Frequently Asked Questions
What is Internal Audit?
Internal Audit is defined as an independent, objective, assurance and consulting activity designed to add value and improve an organization’s operations. It helps an organization accomplish its objectives by bringing a systematic, disciplined approach to evaluate and improve the effectiveness of risk management, control, and governance processes.
What is the difference between an internal auditor, external auditor and a federal or government auditor?
Each type of auditor has a different scope, perspective and objectives. Internal audit is concerned with anything in the University and is designed to add value and improve the University's operations. External auditors are independent of the University and are hired to provide an opinion on the information being audited, including annual financial statements. Federal and other government auditors audit the specific grants and awards provided by their respective agencies.
What is internal control?
Internal control is a process designed to provide reasonable assurance regarding the achievement of goals and objectives in:
- effectiveness and efficiency of operations
- reliability of financial reporting, and,
- compliance with laws and regulations.
Simply put, internal controls are the tools used every day by managers to help the organization achieve its objectives and include everything from written procedures to good business practices.
Are auditors only interested in increasing controls?
No, all controls cost money and the cost of achieving control must be balanced against the impact if things go wrong and the likelihood of that happening. Audit Services will identify and report unnecessary or uneconomic controls as part of its review and may suggest alternatives if appropriate.
How long should I keep accounting records on file?
According to the Canada Revenue Agency (CRA), generally, financial records should be kept for seven (7) years.
In general, the University must retain documentation that supports all transactions. In most cases the documents are retained by Financial Services and there is no need for individual units or departments to duplicate this retention except for Procurement Card information as the department/unit retains the original details for procurement card transactions. However, most departments and units like to keep at least one year of documentation to aid in budget planning and other events.
Exceptions to this policy may occur to meet granting agency requirements. For example, CFI records may need to be maintained for five (5) years after the project closes. It is recommended that the department or unit ensure the guidelines of granting agencies have been met before destroying any documents.
I would like to get an exemption to a University Policy or Procedure, can my supervisor sign off on this or should I have the Dean’s office review it?
The simple answer is No. Neither department supervisors nor anyone in the Dean’s office can authorize an exemption to a stated University Policy or Procedure. An exemption to a stated policy or procedure must be sought from the authorizing individual (i.e. policy owner). The authorizing individual is the person who has approved the policy or procedure. In most cases the authorizing individual (by position) is stated in the header of the policy or procedure.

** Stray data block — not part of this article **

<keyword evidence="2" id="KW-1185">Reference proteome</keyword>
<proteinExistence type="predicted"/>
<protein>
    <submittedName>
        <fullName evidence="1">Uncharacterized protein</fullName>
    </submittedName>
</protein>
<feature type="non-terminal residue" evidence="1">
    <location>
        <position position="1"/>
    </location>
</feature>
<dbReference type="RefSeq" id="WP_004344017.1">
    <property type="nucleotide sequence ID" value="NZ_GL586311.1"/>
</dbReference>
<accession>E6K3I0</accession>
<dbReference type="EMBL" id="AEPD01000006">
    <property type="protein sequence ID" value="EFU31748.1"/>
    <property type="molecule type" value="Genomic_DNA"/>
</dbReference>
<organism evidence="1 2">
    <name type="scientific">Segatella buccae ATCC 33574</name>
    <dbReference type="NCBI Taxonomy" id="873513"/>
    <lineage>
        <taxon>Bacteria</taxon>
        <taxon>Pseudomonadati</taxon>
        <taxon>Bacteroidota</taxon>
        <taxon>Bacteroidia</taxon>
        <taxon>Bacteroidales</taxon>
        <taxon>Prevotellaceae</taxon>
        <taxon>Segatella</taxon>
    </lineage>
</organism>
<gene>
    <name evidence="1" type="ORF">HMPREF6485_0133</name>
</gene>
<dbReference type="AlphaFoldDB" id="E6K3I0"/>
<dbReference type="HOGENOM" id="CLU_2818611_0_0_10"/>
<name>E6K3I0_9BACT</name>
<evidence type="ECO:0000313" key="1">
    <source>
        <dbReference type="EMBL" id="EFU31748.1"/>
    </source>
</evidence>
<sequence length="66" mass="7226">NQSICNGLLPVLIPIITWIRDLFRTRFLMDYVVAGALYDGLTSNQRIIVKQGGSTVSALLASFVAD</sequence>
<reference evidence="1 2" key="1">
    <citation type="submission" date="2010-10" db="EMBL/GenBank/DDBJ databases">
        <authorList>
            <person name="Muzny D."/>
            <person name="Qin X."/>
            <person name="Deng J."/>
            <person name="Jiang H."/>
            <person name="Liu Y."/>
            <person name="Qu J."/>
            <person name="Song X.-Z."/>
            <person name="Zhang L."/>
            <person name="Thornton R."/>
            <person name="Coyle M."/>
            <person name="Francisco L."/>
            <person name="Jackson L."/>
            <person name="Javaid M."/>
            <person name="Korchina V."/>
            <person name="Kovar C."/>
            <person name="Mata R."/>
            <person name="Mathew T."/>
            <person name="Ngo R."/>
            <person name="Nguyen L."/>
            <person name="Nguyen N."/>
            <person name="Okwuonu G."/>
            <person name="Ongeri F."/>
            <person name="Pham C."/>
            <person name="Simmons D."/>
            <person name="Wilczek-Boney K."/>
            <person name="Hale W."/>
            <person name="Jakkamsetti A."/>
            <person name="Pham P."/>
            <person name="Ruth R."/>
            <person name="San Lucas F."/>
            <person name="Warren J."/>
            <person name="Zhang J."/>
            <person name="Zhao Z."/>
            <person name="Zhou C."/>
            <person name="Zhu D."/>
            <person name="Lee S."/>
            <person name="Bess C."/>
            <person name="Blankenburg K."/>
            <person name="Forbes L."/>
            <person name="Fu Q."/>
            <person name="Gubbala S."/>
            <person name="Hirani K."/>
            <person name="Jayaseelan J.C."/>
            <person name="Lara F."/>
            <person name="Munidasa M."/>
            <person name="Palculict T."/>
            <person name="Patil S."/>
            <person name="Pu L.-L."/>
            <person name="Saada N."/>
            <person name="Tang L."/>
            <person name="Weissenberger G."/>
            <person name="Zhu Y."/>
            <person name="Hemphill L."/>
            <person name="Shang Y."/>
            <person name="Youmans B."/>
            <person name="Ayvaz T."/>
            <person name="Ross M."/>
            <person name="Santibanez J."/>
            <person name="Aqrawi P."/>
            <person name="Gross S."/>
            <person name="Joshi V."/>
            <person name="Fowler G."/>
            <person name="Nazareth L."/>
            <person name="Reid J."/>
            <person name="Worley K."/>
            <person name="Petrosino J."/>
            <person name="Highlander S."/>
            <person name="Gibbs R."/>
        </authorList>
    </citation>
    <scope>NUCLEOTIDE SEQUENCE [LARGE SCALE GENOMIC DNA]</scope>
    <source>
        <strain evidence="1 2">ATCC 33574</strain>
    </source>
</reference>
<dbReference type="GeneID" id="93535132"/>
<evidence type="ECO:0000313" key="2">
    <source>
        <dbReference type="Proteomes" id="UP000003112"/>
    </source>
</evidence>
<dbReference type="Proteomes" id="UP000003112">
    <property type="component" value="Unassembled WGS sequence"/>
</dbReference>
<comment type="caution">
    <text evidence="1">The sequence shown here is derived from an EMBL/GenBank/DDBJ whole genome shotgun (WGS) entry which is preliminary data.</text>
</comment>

What management responsibilities does Audit Services have?
None. Audit Services is independent of management to provide independence from activities that it audits.
Why is it important for Audit Services to be independent?
This ensures that Audit Services is totally impartial in the work that it carries out. It has no vested interests.
Is it Audit Services’ job to identify fraud?
No. Audit Services attempts to minimize the risk of fraud by identifying potential weaknesses in control, which might enable fraud to be perpetuated. This work sometimes results in fraud being detected and reported in which case a full investigation will be carried out.
Does Audit Services assess the ability of managers?
No. Audit Services reviews processes not people.
Can a unit or department decline to be audited?
Once the annual Audit Plan is approved by the Audit Committee of the Board of Governors, it becomes the work plan for the Audit Services department. Only under unusual circumstances (such as the long-term illness of a manager or key staff member, increased demands on the unit caused by an institutional requirement of higher priority, a large number of vacancies caused by high turnover, etc.) would a scheduled audit be delayed. Although an audit may identify risks within the unit or department, the purpose of the audit is to improve the operations through the discovery of efficiencies and more effective ways to perform functions.
Can a department or unit request an operational audit without identifying a specific problem?
Requests for an operational audit can be made to the Chief Internal Auditor by Deans or department heads. Depending on the scope of the audit (i.e. the size of the operation), time may be made available in the Audit Plan for the current year or may be included in the following year’s plan.